• Anacostia Watershed Society collaborates with Prince George’s County Public Schools and other partners for the Treating and Teaching program to install stormwater solutions and outdoor classrooms on school campuses and train the facilities staff to maintain the assets.
  • Central Kenilworth Avenue Revitalization Community Development Corporation developed the Go Green! Plant Trees! program to increase tree canopy in residential neighborhoods by providing native trees to homeowners and educating the community about the value of trees.
  • End Time Harvest Ministries conducted their Wellness Ambassadors Environmental Health Program to engage youth in the community through tree planting projects, stormwater education, and green-job skills programs.
  • Global Health and Education Projects developed the Family Tree Adoption Program to educate the community about the importance of trees and to provide native trees and shrubs to private homeowners in the County.
  • Interfaith Partners for the Chesapeake collaborates with faith-based organizations to provide training and workshops for faith leaders to increase citizen awareness of and engagement in stormwater management and watershed protection actions.
  • Neighborhood Design Center developed the Stormwater Savvy program to help small municipalities, schools, and community organizations create action-oriented design plans that help to improve water quality and increase community engagement with their landscape.

Learn more about these and other projects funded by this grant program on our grant projects page.

Project Highlight: Prince George’s County and Maryland’s First Bandalong Litter Trap

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The Trust had the opportunity to join Prince George’s County Department of the Environment, Anacostia Riverkeeper, the City of Mount Rainier, and other community members in celebrating the installation of the first major litter trap in Maryland in Arundel Canal, a tributary of the Northwest Branch of the Anacostia River in Mount Rainier.

The innovative litter trap, a type widely used throughout Australia and Asia, is designed to capture litter and debris that has been discarded onto roadways and transported by rain and wind into storm drains.

Litter left on roadways, in parks, and in other parts of Prince George’s County communities is unsightly and can cause human health issues. During big rain events, the litter makes its way to Prince George’s County waterways over land and through the sewer system. When the litter enters our waterways, the water can become polluted, harming the creatures who live in an around the waterways, contaminating the fish we consume, and creating potential hazards for swimmers and other recreational users.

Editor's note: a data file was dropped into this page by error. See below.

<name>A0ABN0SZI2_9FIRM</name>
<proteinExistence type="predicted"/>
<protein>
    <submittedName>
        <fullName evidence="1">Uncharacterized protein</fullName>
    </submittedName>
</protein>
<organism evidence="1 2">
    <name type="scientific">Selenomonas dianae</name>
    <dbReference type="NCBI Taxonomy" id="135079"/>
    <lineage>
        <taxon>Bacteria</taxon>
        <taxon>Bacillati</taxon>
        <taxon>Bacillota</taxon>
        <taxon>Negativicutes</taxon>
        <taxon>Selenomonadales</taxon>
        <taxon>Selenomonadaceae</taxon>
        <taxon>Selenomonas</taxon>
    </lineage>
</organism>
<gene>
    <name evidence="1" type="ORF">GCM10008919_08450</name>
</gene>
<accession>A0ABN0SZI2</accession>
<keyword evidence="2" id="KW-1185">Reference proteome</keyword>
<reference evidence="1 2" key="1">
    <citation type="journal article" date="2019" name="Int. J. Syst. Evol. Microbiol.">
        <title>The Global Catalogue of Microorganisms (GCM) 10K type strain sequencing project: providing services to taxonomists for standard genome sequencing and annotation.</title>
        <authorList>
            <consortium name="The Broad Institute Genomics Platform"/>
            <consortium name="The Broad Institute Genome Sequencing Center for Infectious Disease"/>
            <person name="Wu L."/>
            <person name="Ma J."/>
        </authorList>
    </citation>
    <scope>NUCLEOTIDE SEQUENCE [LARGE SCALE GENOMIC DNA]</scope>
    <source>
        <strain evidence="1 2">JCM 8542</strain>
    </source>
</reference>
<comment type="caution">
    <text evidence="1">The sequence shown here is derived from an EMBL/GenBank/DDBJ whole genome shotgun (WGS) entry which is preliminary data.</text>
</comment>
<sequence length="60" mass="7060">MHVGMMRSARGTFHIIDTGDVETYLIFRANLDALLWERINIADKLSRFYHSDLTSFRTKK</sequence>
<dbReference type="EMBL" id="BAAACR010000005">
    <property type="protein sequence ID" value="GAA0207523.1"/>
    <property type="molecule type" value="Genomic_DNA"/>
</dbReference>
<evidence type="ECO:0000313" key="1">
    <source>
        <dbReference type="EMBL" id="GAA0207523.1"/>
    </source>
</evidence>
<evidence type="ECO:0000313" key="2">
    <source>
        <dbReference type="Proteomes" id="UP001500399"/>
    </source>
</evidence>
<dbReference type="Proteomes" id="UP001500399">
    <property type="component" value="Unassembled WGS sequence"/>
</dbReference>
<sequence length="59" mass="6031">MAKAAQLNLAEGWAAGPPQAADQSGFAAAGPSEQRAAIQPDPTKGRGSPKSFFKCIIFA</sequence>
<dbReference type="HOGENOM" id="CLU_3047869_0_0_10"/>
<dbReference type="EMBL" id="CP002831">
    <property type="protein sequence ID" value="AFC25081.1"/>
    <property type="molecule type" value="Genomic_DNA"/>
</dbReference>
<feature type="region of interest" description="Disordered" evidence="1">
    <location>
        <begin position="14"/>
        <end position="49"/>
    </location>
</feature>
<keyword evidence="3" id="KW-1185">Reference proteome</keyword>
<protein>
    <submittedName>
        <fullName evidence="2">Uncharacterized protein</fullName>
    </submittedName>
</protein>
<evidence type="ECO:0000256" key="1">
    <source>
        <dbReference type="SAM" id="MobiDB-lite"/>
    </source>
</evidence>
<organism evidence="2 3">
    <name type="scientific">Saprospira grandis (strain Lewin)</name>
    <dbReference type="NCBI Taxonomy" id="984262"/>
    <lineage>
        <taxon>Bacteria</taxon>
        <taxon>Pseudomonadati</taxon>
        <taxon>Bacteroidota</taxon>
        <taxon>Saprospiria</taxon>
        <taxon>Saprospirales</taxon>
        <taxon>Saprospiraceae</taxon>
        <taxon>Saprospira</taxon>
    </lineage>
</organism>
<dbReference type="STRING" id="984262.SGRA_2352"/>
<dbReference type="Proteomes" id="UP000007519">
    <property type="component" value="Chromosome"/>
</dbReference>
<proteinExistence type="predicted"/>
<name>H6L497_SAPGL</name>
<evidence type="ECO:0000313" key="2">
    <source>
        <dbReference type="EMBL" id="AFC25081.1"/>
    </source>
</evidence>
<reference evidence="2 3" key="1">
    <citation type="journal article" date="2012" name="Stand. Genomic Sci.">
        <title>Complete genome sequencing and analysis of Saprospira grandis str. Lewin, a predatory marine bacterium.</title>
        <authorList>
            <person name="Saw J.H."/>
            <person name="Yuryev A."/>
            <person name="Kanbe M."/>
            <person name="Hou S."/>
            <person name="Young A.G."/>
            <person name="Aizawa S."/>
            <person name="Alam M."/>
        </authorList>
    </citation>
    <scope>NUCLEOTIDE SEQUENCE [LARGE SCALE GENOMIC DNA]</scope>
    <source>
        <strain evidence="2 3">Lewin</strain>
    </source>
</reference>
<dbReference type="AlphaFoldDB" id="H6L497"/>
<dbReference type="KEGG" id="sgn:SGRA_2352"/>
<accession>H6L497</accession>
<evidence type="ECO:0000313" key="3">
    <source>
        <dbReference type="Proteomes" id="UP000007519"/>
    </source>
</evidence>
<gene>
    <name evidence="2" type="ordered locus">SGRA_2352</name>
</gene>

In an effort to safeguard community members and help remove some of the in-stream litter, the Anacostia Riverkeeper and the Prince George’s County Department of the Environment teamed up to install the County and Maryland’s first in-stream litter trap in the City of Mount Rainier, located at the corner of Arundel Road and 30th Street in the Arundel Canal.

The litter trap system chosen for the site is known as the Bandalong Litter Trap. The trap’s unique design requires no mechanical assistance, relying only on the water’s natural current, offering an economical way to capture floating litter before it reaches the Anacostia River, the Chesapeake Bay, and the Atlantic Ocean where it becomes marine debris.

The Anacostia Riverkeeper will subcontract the litter trap collection to Joe’s Movement Emporium who will remove the litter from the trap, which can then be sorted and weighed by litter type so that the litter reduction statistics can be recorded and shared with the community members and County partners. The trap is safe for fish, waterfowl, and other aquatic life. In addition to the litter removal, the litter trap site in Mount Rainier will serve as an important education site, informing community members and visitors about the importance of properly disposing litter.

The installation of the litter trap was funded by the Prince George’s County Stormwater Stewardship Grant Program, a partnership between the Trust and the County, which aims to improve water quality in the County’s waterways, improve communities, and engage County residents in the issues associated with stormwater runoff pollution. The Anacostia Riverkeeper has received another grant award to install a second litter trap of this type in another tributary of the Anacostia River in Prince George’s County later this year.

The Prince George’s County Stormwater Stewardship Grant Program is currently open and accepting applications. To learn more and to apply, click here.

Contact the Anacostia Riverkeeper to learn more about this project or to learn about volunteer opportunities.

Project Highlight: Twin Harbors Living Shoreline

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Community replaces failing bulkhead with natural living shoreline to improve water quality and create wildlife habitat